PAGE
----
Olivia Dela Cruz believes election will impact gay rights, gay marriage

Foothill junior Olivia Dela Cruz believes gay rights are an important issue this election. Credit: Aysen Tan/The Foothill Dragon Press

Allison Clark

Foothill junior Olivia Dela Cruz believes gay rights are an important issue this election. Credit: Aysen Tan/The Foothill Dragon Press
Foothill junior Olivia Dela Cruz believes gay rights are an important issue this election. Credit: Aysen Tan/The Foothill Dragon Press

When she’s not “obsessively researching Korean popstars” or updating her blog, Foothill Technology High School junior Olivia Dela Cruz is volunteering for the “Rainbow Umbrella,” a youth group put on by Color, the local organization for issues concerning the LGBTQIA (Lesbian, gay, bisexual, transgender, questioning, intersex, and asexual) community.

The 16-year-old Ventura resident feels this presidential election will very much impact the organization that she volunteers for as well as gay rights and gay marriage overall.

“I have seen some of the rather drastic measures that Mitt Romney has allegedly said he placed. Like he was going to take away [funding for] Planned Parenthood,” she said. “It might be harder for transgender people to get hormones that way. It could be harder for gay or lesbian couples to get any kind of protection, and heterosexual couples for that matter. Obviously, gay marriage is going to be jeopardized.”

Foothill senior Mimi Babb, president of the GSA (Gay-Straight Alliance) club, agrees with Dela Cruz that the outcome of the election will affect gay rights.

“It’s kind of obvious that if Romney wins, it’s not going to be very good for gay rights since one of his platform agendas is to make it so that gay marriage is defined between a man and a woman,” Babb said.

If Dela Cruz could vote during this presidential election, she said she would be greatly influenced by her mother’s point of view.

“My mom has always taught me to see both sides of the story. She doesn’t say ‘I’m voting Democrat because I’m a Democrat.’ She says, ‘I’m voting this way because I like their views and they happen to coincide with mine.’ ”

Social networking sites and Internet media are also influencing Dela Cruz during this election.

“Some of the more ridiculous stuff I’ve actually, this is sort of embarrassing, but I’ve gotten it from Tumblr. However, I have checked it out afterwards. I’ll Google it or I’ll hear it on the news or someone will be talking about it at school […] I do watch the debates when they’re on, and I do try to keep up with the Barack Obama Tumblr,” she said.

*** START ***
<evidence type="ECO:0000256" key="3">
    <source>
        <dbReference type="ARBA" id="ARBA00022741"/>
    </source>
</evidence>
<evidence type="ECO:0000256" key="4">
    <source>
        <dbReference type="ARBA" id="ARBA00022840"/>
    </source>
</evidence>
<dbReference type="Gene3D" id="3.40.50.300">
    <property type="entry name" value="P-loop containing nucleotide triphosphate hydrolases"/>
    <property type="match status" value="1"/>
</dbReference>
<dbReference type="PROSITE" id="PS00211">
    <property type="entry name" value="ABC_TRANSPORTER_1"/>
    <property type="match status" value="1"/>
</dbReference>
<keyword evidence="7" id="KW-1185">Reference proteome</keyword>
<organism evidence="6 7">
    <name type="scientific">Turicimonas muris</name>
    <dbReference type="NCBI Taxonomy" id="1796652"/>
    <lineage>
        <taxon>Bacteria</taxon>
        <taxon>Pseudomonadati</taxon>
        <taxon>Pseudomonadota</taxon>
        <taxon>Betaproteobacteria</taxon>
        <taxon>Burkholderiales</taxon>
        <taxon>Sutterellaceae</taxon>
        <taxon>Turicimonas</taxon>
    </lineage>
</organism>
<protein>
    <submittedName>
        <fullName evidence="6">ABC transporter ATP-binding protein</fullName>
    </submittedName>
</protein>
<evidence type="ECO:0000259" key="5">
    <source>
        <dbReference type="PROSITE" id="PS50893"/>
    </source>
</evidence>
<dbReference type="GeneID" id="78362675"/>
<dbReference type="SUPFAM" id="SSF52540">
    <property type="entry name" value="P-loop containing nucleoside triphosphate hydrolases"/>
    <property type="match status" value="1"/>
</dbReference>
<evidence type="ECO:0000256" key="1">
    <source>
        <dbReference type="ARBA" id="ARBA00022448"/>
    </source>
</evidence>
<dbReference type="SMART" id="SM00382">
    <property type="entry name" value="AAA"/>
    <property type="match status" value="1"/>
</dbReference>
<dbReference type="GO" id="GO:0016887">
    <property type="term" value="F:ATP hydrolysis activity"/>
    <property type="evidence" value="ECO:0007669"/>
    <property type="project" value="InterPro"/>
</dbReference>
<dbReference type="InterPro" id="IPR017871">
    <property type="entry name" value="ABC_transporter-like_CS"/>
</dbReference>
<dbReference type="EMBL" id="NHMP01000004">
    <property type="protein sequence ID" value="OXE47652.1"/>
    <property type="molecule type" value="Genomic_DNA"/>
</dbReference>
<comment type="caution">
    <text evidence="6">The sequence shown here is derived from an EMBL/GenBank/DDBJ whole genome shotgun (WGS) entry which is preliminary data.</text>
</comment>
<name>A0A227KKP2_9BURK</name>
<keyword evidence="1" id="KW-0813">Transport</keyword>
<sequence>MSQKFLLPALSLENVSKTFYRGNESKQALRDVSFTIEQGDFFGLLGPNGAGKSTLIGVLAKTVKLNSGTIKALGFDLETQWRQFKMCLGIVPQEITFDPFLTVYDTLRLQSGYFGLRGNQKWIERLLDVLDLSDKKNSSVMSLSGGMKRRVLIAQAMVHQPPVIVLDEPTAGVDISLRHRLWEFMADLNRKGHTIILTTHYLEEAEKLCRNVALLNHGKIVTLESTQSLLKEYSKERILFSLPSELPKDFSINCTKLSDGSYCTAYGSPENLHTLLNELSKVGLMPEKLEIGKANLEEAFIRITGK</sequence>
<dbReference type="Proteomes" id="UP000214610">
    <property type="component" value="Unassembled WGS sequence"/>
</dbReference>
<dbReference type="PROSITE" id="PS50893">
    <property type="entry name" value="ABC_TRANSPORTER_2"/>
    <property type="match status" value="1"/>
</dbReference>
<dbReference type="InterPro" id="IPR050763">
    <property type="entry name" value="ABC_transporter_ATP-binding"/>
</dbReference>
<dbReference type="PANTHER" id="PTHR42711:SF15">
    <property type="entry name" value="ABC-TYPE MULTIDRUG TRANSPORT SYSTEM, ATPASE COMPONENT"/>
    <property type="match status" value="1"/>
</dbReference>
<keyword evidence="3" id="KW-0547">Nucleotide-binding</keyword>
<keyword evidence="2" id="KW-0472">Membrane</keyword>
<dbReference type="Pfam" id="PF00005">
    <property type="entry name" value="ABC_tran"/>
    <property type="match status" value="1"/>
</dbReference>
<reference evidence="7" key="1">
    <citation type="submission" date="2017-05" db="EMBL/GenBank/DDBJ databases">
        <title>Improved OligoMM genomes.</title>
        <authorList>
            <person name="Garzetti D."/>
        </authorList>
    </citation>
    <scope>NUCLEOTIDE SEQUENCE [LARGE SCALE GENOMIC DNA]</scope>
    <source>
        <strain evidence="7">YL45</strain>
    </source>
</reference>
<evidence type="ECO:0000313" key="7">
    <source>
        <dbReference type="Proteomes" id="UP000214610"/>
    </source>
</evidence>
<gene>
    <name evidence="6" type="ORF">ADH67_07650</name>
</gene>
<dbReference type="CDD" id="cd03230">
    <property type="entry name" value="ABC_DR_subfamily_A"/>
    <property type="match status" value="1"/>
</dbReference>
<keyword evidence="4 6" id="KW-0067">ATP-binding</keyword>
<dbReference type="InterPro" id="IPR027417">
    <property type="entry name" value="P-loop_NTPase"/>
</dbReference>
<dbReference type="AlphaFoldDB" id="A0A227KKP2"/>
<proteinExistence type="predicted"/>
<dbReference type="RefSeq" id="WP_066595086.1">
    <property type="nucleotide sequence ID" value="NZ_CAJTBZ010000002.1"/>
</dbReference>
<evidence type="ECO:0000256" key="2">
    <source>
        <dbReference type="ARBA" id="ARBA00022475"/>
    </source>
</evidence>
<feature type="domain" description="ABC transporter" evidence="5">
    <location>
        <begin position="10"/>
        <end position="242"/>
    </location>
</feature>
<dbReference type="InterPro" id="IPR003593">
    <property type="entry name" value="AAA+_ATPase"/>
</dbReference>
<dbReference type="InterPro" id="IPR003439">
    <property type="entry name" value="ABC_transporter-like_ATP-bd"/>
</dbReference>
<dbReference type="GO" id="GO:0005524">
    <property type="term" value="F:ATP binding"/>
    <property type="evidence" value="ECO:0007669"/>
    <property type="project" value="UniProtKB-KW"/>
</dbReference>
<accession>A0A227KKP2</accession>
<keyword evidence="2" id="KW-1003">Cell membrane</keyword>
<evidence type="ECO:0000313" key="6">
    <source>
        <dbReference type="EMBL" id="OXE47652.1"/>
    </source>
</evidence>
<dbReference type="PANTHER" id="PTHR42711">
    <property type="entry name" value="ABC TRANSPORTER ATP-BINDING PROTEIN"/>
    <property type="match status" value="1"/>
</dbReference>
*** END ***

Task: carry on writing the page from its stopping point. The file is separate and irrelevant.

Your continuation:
Dela Cruz becomes fired up about her views when she hears students or others in the media criticizing gay people.
“Honestly, I get pretty mad. I mean I get kind of almost irrationally mad because, you know, if it was a racial thing, other people would be mad but what they don’t understand […] it’s not very nice. Like it’s a horrible, horrible thing to say and it’s discouraging,” she said. {sidebar id=62}

Dela Cruz says that she has experienced ridicule for being gay herself.

“You’re preventing people from wanting to come out and express themselves and if you’re in the closet through high school, it’s horrible. It’s torture. I’ve tried it. It doesn’t work,” she said.

“You’re lying to yourself and everyone around you every day about something that’s just so easy to say but you’re afraid to say it because of the people around you, and that’s pretty much a form of psychological torture.”

Sophomore Morgan Castro, a friend of Dela Cruz’s and a member of the “Rainbow Umbrella” and the GSA club at Foothill, thinks that a lot of people say hurtful things. She says she wants these things to be addressed.

“People will always be like, ‘Oh my gosh, are you bi or lesbian?’ and it’s just because I have a deep, strong, ridiculously loud voice. All the stereotypes, all the horrible things people say, it gets me angry myself because I’m friends with Olivia and other people like Mimi Babb […] I think definitely my parents being open-minded about almost everything helped a lot with that,” Castro said.

Dela Cruz shares the same views as Castro and is overall looking for a way that gay rights will be recognized and welcomed even more during this election season.

“I just want people to be aware that this is a thing that’s happening. It’s not going to change. It’s happened throughout history, since the beginning of time. And it’s not a new thing and it’s not going to go away. It just needs to be accepted,” Dela Cruz said.

Editor’s Note: As part of a collaborative project with other high school journalism programs, this article was prepared by Dragon Press staff for the Ventura County Star to use in its special high school election package October 28, 2012.

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